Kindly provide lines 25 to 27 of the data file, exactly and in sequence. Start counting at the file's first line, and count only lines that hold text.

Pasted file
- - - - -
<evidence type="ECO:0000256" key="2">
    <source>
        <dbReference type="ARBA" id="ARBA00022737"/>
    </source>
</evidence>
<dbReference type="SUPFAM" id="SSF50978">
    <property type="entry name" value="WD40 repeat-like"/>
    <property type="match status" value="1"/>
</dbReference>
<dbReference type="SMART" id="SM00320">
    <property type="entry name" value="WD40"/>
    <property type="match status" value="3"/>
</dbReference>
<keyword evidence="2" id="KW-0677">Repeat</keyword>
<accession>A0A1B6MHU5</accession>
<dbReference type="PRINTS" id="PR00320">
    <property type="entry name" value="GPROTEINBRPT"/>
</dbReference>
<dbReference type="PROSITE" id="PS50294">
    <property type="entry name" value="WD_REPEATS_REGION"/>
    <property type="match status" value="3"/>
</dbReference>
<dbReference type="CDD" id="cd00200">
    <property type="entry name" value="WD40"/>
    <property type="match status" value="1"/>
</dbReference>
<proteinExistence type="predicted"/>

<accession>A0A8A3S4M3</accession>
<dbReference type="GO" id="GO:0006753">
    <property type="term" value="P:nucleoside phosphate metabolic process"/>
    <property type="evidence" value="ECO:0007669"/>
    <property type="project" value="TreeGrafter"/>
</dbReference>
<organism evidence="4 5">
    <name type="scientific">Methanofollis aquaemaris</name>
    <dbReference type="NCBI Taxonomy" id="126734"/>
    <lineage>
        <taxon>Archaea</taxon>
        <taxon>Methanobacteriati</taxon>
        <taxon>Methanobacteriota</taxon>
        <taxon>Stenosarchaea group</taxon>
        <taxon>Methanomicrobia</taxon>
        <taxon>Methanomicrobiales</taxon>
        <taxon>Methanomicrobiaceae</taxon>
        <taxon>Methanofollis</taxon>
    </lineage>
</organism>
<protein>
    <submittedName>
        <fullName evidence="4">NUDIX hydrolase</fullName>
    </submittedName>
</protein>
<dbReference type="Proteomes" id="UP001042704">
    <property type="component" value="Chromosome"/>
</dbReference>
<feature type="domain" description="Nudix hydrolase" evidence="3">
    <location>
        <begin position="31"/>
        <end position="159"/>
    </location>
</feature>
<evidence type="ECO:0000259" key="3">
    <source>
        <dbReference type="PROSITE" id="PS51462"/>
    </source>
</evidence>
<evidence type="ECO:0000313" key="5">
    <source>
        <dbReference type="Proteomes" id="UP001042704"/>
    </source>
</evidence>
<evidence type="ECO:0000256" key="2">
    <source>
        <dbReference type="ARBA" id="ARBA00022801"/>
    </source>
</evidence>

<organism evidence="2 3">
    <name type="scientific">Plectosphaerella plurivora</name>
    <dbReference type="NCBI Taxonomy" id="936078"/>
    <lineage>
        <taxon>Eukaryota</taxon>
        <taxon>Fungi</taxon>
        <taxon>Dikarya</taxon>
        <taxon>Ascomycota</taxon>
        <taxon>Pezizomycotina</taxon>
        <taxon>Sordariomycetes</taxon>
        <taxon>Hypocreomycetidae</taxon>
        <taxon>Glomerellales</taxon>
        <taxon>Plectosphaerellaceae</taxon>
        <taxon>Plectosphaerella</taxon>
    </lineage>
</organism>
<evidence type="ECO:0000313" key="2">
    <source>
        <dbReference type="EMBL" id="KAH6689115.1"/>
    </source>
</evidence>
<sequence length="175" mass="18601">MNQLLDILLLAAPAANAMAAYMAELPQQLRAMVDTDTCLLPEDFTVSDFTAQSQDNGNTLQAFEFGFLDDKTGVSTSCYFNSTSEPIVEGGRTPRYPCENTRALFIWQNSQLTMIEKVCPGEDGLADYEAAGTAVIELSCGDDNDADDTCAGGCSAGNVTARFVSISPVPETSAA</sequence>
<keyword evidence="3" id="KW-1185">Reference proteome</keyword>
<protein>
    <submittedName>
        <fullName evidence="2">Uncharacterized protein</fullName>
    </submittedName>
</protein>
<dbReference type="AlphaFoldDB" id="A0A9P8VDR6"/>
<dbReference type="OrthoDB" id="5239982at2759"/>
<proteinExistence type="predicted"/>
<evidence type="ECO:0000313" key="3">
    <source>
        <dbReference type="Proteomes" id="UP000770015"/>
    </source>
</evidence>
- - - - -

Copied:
    <property type="match status" value="1"/>
</dbReference>
<proteinExistence type="predicted"/>